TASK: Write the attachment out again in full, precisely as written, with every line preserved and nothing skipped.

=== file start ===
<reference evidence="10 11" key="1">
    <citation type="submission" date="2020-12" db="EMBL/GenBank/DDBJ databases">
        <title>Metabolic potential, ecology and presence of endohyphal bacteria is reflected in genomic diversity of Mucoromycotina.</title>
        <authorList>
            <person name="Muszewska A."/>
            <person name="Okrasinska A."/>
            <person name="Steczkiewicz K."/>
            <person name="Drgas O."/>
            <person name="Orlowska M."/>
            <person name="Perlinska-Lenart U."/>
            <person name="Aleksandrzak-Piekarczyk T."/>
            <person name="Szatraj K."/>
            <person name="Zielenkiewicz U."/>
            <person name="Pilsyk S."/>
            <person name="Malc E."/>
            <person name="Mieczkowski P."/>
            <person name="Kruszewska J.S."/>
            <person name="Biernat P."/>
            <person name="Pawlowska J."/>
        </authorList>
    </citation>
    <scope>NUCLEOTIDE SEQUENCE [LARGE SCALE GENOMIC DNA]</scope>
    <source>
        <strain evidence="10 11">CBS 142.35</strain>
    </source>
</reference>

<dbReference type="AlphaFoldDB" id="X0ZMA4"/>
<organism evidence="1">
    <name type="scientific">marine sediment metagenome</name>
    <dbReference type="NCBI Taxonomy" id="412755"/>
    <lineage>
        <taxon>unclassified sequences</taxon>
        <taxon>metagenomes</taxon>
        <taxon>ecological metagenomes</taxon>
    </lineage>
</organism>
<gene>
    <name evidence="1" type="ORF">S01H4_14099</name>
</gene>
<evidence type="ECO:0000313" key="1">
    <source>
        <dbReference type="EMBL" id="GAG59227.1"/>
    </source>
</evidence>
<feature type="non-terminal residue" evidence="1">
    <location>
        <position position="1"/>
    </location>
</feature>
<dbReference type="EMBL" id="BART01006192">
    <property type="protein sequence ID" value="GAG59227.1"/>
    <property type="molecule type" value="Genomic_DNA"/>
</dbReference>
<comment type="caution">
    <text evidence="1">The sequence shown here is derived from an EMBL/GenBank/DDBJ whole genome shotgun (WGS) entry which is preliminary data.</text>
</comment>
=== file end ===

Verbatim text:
<reference evidence="10 11" key="1">
    <citation type="submission" date="2020-12" db="EMBL/GenBank/DDBJ databases">
        <title>Metabolic potential, ecology and presence of endohyphal bacteria is reflected in genomic diversity of Mucoromycotina.</title>
        <authorList>
            <person name="Muszewska A."/>
            <person name="Okrasinska A."/>
            <person name="Steczkiewicz K."/>
            <person name="Drgas O."/>
            <person name="Orlowska M."/>
            <person name="Perlinska-Lenart U."/>
            <person name="Aleksandrzak-Piekarczyk T."/>
            <person name="Szatraj K."/>
            <person name="Zielenkiewicz U."/>
            <person name="Pilsyk S."/>
            <person name="Malc E."/>
            <person name="Mieczkowski P."/>
            <person name="Kruszewska J.S."/>
            <person name="Biernat P."/>
            <person name="Pawlowska J."/>
        </authorList>
    </citation>
    <scope>NUCLEOTIDE SEQUENCE [LARGE SCALE GENOMIC DNA]</scope>
    <source>
        <strain evidence="10 11">CBS 142.35</strain>
    </source>
</reference>

<dbReference type="AlphaFoldDB" id="X0ZMA4"/>
<organism evidence="1">
    <name type="scientific">marine sediment metagenome</name>
    <dbReference type="NCBI Taxonomy" id="412755"/>
    <lineage>
        <taxon>unclassified sequences</taxon>
        <taxon>metagenomes</taxon>
        <taxon>ecological metagenomes</taxon>
    </lineage>
</organism>
<gene>
    <name evidence="1" type="ORF">S01H4_14099</name>
</gene>
<evidence type="ECO:0000313" key="1">
    <source>
        <dbReference type="EMBL" id="GAG59227.1"/>
    </source>
</evidence>
<feature type="non-terminal residue" evidence="1">
    <location>
        <position position="1"/>
    </location>
</feature>
<dbReference type="EMBL" id="BART01006192">
    <property type="protein sequence ID" value="GAG59227.1"/>
    <property type="molecule type" value="Genomic_DNA"/>
</dbReference>
<comment type="caution">
    <text evidence="1">The sequence shown here is derived from an EMBL/GenBank/DDBJ whole genome shotgun (WGS) entry which is preliminary data.</text>
</comment>